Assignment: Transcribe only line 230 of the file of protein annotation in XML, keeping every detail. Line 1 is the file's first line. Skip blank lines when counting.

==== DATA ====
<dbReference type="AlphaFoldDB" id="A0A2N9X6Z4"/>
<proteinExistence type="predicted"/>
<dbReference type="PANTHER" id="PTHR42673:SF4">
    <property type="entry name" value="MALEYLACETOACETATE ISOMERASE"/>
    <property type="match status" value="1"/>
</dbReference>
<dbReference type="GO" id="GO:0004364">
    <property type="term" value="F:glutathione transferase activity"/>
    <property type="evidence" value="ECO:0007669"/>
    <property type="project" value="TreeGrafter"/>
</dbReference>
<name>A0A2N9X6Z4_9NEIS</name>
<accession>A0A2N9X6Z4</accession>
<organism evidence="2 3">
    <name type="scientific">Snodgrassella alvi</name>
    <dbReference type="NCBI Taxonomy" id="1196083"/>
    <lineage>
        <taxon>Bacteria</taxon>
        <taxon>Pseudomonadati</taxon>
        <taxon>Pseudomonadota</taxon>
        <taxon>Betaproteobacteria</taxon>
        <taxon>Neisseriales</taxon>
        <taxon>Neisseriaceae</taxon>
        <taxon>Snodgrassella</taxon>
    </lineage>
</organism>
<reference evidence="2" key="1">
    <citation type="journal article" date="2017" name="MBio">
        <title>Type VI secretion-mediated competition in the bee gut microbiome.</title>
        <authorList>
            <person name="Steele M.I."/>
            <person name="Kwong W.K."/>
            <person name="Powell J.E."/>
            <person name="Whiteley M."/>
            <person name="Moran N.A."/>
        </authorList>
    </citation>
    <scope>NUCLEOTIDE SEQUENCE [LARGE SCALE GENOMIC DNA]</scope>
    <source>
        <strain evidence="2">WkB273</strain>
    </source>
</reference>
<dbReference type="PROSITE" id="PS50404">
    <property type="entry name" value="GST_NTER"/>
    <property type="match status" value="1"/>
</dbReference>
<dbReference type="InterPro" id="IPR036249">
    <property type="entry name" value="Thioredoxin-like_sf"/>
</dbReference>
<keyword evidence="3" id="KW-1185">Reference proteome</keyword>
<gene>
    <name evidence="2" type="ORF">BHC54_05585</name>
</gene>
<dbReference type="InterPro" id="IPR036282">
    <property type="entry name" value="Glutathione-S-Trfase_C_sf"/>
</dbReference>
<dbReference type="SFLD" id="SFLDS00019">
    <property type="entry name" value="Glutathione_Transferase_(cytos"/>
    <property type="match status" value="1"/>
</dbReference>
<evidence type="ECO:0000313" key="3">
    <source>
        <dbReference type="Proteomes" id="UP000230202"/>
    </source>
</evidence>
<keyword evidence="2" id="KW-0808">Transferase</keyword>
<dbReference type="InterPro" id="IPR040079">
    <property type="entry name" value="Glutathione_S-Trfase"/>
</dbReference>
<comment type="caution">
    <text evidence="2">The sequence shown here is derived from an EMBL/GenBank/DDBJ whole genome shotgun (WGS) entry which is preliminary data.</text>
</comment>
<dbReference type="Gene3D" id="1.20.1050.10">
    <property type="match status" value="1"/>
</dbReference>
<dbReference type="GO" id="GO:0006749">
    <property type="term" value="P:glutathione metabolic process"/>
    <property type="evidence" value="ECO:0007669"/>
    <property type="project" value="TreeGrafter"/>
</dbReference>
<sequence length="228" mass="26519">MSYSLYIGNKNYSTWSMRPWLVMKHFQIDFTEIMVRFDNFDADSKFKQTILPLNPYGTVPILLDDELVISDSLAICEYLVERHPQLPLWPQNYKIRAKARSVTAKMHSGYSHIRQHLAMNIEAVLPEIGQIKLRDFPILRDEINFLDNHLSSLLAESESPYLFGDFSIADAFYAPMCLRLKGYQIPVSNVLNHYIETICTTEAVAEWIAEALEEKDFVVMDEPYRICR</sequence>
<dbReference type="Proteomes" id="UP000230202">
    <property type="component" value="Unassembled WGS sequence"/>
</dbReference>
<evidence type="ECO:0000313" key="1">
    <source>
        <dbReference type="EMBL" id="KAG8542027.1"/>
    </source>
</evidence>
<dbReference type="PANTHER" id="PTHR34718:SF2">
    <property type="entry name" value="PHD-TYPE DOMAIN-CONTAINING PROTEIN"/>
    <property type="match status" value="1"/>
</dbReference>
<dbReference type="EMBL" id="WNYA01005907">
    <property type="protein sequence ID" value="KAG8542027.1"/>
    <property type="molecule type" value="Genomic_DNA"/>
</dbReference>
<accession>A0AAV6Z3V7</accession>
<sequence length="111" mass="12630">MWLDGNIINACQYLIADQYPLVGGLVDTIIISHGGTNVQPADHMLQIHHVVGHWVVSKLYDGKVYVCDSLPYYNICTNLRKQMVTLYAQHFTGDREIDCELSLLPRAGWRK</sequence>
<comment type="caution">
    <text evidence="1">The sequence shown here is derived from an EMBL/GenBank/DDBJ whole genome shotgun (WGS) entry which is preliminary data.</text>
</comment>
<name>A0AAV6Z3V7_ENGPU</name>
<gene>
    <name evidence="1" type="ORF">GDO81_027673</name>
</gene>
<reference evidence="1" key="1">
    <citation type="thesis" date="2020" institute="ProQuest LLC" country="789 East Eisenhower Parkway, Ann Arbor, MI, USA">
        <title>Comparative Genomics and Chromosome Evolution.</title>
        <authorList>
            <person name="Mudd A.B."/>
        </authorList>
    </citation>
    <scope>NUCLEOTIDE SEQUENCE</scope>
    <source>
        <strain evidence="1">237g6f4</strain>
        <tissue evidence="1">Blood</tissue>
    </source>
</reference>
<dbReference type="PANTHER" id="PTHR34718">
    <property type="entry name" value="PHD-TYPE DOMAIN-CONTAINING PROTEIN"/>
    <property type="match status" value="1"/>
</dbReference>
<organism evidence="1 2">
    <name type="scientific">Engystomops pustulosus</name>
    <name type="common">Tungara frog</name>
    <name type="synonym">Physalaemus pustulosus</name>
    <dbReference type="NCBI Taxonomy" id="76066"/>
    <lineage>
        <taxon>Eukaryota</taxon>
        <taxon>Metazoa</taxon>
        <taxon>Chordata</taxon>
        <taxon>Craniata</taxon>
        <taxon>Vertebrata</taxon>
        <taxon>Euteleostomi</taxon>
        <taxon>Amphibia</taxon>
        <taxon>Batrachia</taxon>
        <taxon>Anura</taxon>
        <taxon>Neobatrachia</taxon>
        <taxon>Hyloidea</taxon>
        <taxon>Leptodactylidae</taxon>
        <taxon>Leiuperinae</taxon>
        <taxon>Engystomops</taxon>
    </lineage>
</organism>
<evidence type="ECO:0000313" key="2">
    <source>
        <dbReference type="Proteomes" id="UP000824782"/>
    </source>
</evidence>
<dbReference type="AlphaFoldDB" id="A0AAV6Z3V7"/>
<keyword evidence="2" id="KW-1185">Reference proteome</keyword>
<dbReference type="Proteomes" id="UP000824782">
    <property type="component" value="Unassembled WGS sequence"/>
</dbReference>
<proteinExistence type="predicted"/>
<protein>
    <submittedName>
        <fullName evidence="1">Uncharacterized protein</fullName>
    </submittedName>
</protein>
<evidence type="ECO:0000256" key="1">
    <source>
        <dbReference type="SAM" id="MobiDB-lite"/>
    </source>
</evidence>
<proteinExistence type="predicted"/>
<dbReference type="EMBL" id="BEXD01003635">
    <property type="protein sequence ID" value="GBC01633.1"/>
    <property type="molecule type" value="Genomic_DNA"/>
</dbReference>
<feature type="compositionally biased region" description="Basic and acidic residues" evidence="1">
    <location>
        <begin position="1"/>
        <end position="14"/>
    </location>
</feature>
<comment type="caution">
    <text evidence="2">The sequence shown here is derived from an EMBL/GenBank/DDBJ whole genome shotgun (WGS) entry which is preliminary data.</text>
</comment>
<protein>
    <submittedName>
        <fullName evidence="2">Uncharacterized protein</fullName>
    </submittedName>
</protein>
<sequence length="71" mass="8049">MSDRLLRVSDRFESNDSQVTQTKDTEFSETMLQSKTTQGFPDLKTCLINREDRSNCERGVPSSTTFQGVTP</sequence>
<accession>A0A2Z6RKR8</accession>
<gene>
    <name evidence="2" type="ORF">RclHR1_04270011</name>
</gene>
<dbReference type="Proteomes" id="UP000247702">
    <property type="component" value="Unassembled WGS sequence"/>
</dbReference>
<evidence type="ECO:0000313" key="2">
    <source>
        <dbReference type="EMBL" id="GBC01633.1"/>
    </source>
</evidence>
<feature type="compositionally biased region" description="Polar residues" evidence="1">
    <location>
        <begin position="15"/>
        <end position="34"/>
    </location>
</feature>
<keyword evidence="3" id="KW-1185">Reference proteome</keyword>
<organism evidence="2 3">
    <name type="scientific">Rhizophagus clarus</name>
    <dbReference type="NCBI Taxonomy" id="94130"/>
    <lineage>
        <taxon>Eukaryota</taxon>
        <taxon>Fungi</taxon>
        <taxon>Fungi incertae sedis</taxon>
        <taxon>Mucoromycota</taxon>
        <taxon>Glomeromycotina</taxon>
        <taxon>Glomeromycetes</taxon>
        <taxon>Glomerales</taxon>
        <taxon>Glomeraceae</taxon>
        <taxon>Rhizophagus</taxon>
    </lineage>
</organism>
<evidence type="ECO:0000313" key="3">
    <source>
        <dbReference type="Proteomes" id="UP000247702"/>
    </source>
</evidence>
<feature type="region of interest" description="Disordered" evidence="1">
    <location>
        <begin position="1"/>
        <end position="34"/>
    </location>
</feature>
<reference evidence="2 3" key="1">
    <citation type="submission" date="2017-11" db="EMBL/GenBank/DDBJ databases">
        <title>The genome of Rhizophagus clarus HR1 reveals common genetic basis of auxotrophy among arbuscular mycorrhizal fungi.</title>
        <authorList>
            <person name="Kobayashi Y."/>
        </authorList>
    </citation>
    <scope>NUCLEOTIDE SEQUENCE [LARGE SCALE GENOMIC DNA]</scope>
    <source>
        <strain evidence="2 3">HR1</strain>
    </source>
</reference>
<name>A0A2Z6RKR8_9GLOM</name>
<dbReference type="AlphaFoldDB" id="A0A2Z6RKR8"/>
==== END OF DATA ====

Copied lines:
    </location>